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> ORIGINAL MESSAGE:
>
>         I find that many American movies of the last twenty years or so,
> which depict an encounter with supernatural phenomena (e.g., Close Encounters,
> E.T., Contact, maybe 2001) tend to suggest the possibility of the supernatural
> offering an experience of transcendent redemption:  In each of these movies
> something fantastic arrives from far away, from the future, or from another
> dimension, equipped with superior intelligence, technology,  and --more
> important--sensitivity, and releases the characters in the film, and thereby
> the audience in the theater as well, from the intolerable or meaningless
> or repressive existence they have known. By contrast, encounters
> with the supernatural in American films of the 1930s and 40s like It's
> a Wonderful Life and The Wizard of Oz seem to convey the message that in
> fact American life as we know it is just fine, and that when it comes
> down to it there really is no place like home.
>
>         Can you suggest any additional films that would serve as good
> examples of this contrast, or, if necessary, films that tend to undermine it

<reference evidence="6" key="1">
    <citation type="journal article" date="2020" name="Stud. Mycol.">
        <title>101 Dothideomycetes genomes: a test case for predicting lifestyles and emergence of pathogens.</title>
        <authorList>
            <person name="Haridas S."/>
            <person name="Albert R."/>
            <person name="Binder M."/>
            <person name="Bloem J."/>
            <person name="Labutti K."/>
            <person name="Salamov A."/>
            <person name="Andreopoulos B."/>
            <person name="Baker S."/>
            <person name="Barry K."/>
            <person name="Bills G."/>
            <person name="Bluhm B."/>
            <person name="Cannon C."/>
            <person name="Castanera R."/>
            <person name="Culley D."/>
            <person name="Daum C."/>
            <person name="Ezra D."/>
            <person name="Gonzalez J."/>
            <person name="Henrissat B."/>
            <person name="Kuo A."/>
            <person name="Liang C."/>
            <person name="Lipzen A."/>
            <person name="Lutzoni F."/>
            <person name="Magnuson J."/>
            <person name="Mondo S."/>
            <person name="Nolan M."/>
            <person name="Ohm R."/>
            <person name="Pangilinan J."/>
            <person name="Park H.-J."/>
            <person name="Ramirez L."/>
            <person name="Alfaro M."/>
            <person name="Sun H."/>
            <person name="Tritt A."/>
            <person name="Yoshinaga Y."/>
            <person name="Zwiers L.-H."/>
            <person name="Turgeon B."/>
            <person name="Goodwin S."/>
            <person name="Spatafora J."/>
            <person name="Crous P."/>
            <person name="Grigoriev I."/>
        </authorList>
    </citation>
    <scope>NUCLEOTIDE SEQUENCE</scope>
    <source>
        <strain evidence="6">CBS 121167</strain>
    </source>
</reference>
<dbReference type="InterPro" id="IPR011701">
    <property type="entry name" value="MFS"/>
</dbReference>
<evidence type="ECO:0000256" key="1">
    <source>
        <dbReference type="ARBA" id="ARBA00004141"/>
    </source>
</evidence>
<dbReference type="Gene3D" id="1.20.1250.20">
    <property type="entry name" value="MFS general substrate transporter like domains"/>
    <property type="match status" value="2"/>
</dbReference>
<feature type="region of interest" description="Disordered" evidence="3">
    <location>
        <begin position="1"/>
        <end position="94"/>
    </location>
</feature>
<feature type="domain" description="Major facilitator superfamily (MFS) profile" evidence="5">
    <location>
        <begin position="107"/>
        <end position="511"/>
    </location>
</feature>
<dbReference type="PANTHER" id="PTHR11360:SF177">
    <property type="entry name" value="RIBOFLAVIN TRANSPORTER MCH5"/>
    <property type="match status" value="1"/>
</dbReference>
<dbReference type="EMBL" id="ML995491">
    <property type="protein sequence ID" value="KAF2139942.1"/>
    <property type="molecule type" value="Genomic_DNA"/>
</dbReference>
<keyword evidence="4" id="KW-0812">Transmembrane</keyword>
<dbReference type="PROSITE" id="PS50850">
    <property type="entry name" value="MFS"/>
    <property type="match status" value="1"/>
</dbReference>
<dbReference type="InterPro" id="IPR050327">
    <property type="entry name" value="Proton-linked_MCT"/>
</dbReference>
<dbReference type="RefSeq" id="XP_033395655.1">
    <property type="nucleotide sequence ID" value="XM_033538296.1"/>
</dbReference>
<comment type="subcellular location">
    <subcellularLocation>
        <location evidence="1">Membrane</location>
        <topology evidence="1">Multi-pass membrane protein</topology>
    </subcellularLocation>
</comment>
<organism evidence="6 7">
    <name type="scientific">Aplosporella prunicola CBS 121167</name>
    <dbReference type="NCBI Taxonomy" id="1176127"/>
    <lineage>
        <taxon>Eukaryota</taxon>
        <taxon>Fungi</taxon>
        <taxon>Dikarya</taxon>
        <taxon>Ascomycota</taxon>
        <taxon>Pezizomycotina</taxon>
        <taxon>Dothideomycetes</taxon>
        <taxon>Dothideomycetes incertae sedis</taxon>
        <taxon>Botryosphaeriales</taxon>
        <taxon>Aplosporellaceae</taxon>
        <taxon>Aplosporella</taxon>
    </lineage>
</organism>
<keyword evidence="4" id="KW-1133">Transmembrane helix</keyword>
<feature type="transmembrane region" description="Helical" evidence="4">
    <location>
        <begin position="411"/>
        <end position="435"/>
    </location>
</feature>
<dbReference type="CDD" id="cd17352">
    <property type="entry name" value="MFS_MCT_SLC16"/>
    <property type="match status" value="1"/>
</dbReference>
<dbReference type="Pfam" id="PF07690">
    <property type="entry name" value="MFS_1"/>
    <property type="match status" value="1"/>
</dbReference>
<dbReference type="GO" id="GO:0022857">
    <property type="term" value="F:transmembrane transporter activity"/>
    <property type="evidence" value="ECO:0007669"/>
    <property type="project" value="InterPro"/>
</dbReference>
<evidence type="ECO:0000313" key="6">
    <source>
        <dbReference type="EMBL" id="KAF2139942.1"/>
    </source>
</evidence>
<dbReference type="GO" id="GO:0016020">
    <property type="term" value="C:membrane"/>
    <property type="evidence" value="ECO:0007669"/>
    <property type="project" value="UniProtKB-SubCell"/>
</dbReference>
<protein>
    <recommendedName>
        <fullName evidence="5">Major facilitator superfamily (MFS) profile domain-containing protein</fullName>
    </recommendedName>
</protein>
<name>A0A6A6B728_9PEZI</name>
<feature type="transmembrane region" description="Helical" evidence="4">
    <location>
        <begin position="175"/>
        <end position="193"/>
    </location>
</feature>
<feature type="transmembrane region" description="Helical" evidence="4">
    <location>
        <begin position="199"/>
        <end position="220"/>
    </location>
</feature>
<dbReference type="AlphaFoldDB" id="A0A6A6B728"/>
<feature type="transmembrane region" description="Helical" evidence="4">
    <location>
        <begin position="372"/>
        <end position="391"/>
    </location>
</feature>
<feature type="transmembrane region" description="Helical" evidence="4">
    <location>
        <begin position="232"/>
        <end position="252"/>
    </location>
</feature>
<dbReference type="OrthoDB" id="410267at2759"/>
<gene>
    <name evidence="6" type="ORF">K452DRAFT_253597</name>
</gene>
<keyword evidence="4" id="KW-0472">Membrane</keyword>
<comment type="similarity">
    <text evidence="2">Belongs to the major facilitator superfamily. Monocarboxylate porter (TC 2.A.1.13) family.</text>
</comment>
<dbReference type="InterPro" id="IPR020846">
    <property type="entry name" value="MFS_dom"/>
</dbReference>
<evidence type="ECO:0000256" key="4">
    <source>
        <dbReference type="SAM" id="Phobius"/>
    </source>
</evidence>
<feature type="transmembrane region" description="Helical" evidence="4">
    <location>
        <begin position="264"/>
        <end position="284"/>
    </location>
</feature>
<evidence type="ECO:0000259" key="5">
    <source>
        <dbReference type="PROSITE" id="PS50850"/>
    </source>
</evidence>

> and show that a desire for transcendence was as common fifty years ago as it
> seems to be today?   In addition, do you know of any secondary texts
> that explore this topic, or related topics?
 
        I think it might be interesting to persue the relationship between this
phenomenon and the post-colonial narrative.   Perhaps the confirmation of
american values was necessary during an era of overt colonialism (ie. cold war
expansion) but now that colonialism is much more subtle (TV not guns) and the
activity itself is deemed BAD, the figure of the enlightened colonist must/can
 be
disguised as aliens.  a sort of repressed representation of contemporary
 cultural
colonialism.  The new Rodenberry show "Earth:  final conflict" seems to
 illustrate
some of the friction in this representation.  I've only seen it once but the
ambiguous position of the aliens is quite striking.  Its difficult to tell right
 away if
they are actually bad.
 
        It is also interesting to note that the transcendental wisdom of the aliens
is usually a mixed bag of judeo-christian and eastern philosophy.  Is this a way
 for
western culture to appropriate foreign values into popular discourse without
acknowledging their origins?  Shohat and Stam discuss the west's long tradition
 of
doing this in "Unthinking Eurocentrism:  Multiculturalism in the media".
 
        At the very least the colonist/colonized relationship in the films you
mention deserves to be looked at.  Certainly the description you give of
 "superior
intelligence, technology and sensitivity and the posibility of redemption"
resembles the view colonial powers would like to have of themselves.  It is the
attitude of the European colonist who brought "Civilization" and "Science" and
 best
of all "Christianity" to the "Savages" of the new world.  So what is the meaning
 of
the positioning of humanity as the potentially colonized?
 
Good luck on your paper.
 
Charles Tepperman
 
----
Screen-L is sponsored by the Telecommunication & Film Dept., the
University of Alabama.